Most importantly, will his domestic plan succeed in reversing the economic slide of Canada’s biggest trading partner?

If it doesn’t, the best-laid plans of our own government will do little to shield us from sharing the Americans’ pain.

So if you find yourself down in Washington for the new president’s swearing in, or waving a welcome banner at the Ottawa airport when he lands here, let him know we’re counting on him.

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Programming Note: Minority Politics 2008

14 Jan

Two years ago this month, Stephen Harper’s Conservatives won a federal election with the narrowest minority government in Canadian history.

In that vote, the party took 124 out of 308 ridings, or 40.3 per cent of all ridings up for grab. Never before had a Canadian political party won power with such a small percentage of seats in the House of Commons.

In fact, the Official Opposition Liberals won only 21 fewer seats in the same election (with retirements, defections and by-election results, that gap has now grown to 30 seats).

Whatever you think of the Conservatives’ governing abilities, it is hard to deny their government’s surprising stability and longevity.

Compare it to Paul Martin’s minority reign, which immediately preceded Harper’s. That one lasted a year and a half by the skin of its teeth, lurching from one existential crisis to another.

Although the Conservatives have faced no shortage of threats to bring down their government, opposition barks have so far proven worse than their bites.

Why? Probably because public opinion polls offer very little motivation for any party – including the Conservatives – to risk going to the voters anytime soon.

It seems unlikely that the current Parliament will last until Oct. 19, 2009, now enshrined in law as Canada’s first fixed election date. But… two years back, no one thought it likely that the current Parliament would last as long as it has.

I am producing a televised discussion airing tonight (and available online sometime this week), which will look at the lay of the land in federal politics and try to spot some potential minefields for the government and opposition parties as the year goes forward.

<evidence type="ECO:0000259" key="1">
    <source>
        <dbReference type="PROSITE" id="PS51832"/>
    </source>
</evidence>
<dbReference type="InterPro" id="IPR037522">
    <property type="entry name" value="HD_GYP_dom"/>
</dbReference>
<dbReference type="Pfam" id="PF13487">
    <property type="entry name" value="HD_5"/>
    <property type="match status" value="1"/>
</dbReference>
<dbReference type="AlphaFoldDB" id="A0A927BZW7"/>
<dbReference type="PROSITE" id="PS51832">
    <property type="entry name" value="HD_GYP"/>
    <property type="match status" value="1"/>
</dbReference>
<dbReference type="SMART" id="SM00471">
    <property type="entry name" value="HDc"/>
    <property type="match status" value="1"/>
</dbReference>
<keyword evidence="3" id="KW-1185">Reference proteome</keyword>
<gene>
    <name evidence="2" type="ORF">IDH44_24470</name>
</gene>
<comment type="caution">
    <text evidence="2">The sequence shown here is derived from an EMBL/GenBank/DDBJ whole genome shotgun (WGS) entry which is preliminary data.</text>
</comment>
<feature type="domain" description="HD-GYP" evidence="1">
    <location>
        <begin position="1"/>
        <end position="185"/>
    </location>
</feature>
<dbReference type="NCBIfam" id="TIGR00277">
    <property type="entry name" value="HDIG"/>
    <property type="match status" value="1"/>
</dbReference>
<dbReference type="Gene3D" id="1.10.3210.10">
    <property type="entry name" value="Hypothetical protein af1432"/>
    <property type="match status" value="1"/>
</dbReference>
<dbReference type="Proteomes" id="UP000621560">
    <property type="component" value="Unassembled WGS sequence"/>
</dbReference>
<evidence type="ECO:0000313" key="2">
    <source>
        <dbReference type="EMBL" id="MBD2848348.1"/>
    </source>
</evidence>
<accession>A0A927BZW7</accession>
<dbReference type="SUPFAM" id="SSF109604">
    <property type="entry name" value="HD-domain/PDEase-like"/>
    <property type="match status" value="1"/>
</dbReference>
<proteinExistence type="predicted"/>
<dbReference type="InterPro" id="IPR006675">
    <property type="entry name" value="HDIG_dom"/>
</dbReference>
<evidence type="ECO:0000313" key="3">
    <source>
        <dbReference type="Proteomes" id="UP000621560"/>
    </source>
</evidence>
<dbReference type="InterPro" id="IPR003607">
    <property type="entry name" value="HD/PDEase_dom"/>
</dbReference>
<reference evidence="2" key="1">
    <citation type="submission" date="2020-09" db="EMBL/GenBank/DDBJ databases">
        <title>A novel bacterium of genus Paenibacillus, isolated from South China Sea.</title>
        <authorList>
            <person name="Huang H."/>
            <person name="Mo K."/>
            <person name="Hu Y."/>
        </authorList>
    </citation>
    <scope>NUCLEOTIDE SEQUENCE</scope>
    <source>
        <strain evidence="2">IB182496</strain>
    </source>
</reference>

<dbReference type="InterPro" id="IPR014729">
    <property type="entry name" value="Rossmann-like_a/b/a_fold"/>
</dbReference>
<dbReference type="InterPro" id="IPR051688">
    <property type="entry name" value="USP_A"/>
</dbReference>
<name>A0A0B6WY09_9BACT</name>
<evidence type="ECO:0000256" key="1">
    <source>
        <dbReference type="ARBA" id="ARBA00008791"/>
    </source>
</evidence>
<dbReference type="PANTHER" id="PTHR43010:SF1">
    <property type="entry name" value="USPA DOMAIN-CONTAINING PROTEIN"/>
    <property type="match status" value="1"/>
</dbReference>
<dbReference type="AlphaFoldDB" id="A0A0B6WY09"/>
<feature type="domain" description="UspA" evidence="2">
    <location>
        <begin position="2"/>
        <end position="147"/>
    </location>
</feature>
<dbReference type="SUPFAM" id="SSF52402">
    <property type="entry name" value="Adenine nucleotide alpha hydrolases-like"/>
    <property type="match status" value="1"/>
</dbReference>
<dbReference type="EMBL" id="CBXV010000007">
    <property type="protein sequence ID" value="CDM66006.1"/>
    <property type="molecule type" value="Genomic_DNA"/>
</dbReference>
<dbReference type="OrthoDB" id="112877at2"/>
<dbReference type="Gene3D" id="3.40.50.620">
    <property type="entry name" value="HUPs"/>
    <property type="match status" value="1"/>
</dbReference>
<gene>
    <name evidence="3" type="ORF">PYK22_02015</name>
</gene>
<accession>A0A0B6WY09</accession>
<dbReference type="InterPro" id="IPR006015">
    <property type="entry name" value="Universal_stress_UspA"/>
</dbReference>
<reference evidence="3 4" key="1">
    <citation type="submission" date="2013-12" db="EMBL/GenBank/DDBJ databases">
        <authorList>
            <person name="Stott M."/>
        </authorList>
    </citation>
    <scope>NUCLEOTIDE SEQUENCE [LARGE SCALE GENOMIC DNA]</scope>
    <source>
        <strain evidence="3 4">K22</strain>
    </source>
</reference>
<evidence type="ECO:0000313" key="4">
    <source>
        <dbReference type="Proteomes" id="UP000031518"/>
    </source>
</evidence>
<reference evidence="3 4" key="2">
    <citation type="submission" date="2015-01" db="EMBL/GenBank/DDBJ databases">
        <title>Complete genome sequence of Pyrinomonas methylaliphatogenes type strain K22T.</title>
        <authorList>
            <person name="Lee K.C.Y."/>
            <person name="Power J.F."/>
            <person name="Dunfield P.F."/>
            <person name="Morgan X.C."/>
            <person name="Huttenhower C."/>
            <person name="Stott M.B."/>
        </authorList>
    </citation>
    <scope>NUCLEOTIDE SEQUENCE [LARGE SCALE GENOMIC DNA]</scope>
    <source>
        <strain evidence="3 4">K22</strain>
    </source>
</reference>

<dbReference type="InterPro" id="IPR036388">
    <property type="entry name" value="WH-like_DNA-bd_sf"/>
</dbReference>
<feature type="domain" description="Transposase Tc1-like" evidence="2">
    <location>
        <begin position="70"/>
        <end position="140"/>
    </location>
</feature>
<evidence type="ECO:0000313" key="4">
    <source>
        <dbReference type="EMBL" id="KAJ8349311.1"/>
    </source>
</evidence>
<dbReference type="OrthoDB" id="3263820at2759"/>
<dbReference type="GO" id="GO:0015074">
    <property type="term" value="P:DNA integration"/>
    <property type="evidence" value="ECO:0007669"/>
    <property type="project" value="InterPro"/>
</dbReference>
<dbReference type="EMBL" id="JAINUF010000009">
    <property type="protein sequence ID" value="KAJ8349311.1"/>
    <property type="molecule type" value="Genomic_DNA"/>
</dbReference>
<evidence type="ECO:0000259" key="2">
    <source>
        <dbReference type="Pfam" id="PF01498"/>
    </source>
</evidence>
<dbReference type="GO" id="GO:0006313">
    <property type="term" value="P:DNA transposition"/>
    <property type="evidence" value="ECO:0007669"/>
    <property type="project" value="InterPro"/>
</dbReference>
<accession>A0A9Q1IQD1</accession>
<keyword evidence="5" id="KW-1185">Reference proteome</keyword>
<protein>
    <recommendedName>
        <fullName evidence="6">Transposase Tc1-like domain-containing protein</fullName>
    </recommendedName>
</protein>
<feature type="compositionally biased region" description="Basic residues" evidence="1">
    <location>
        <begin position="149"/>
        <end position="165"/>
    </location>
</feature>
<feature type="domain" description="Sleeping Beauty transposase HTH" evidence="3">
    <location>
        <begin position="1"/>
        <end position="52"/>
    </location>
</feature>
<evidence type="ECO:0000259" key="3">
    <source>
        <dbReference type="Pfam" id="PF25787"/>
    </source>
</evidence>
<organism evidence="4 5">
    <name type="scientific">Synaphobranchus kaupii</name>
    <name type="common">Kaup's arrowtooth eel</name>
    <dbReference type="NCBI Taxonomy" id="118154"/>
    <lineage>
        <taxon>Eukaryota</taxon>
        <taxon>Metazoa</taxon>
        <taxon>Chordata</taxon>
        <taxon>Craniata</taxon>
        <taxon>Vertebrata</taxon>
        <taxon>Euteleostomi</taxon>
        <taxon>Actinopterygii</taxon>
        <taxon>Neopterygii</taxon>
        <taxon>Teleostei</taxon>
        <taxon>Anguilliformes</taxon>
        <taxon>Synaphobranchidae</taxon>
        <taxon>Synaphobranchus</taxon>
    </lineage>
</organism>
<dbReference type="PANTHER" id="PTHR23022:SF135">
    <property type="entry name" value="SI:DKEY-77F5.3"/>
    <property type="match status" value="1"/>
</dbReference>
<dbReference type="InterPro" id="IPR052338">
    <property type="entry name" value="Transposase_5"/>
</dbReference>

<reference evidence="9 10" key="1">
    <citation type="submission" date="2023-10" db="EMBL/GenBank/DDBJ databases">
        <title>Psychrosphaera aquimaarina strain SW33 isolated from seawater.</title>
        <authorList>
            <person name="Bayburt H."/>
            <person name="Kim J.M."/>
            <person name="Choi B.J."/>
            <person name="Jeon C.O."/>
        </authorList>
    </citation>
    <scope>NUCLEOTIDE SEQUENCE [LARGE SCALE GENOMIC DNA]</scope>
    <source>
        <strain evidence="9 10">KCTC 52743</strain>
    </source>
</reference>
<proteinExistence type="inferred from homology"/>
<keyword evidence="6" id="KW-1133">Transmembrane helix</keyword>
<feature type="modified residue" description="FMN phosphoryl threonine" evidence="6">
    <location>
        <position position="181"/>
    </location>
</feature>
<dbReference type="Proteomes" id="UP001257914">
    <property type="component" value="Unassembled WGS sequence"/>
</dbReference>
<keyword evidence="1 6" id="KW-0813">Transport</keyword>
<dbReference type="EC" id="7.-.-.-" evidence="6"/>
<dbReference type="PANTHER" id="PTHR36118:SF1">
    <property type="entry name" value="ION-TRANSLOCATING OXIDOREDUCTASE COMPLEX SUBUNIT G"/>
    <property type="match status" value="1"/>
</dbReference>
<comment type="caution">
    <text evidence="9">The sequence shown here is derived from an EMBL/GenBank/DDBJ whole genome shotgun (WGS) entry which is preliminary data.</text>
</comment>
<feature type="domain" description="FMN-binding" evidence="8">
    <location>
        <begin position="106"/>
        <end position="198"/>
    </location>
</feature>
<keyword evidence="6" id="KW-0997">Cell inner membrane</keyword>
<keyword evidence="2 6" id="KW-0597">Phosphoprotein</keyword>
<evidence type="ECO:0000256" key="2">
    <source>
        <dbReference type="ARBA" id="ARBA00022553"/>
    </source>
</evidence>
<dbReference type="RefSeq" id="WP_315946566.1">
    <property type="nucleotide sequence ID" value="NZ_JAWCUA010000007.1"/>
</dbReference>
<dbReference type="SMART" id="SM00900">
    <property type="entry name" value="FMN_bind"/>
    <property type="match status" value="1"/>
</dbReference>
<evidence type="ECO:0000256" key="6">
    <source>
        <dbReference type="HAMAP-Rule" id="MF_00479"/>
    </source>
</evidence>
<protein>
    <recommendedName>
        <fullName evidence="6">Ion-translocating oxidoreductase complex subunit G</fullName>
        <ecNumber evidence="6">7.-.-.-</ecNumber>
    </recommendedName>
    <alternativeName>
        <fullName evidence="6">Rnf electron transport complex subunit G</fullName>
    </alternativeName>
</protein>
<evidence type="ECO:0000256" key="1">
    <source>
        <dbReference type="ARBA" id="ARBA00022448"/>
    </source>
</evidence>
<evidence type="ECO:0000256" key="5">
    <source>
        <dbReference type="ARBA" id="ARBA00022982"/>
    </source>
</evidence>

Will an election be triggered by an economic downturn? By the Mulroney-Schreiber affair, soon coming to a public inquiry near you? By the Afghanistan mission? By something else?

Or not at all?

Don’t ask me. I’m just a TV producer.

Australian Rules Politics

24 Nov

The Liberal Party of Canada seemed particularly pleased about the defeat of the Liberal Party of Australia in today’s federal election down under. In a press release, Canadian Liberal leader Stéphane Dion hailed the victory of Kevin Rudd’s Labour Party as evidence that:

“Australians have embraced a progressive program of economic competitiveness, tax reduction, enhanced health care, and environmental sustainability”

Hmmm… sounds a lot like Dion’s three “peelars“, with an extra one thrown in.

But what most pleased Dion was probably the timing of the victory, coming as it did on the same day that Conservative Prime Minister Stephen Harper stood alone among all Commonwealth leaders in blocking a proposed action plan on climate change that called for binding targets on greenhouse gas reductions.

Actually, Canada only stood alone after the Australian election victory. Outgoing Australian PM John Howard was on the same side as Harper on climate change, but Rudd is not. That fact was duly noted lower down in Dion’s press release:

We join all those Canadians who, in their determination to restore Canada’s leadership in the global fight against climate change, will today celebrate Mr. Rudd’s victory, and Australia’s renewed commitment to environmental protection.

No doubt Dion has also been reading this blog and noticed my entry of a few months back, highlighting the headlines Harper got in Australia for his “unsubtle intervention” in partisan Australian politics in support of Howard.

For his part, Harper told reporters at the Commonwealth summit that he would be contacting Rudd to offer “congratulations on his victory.” Probably not as effusively as Dion.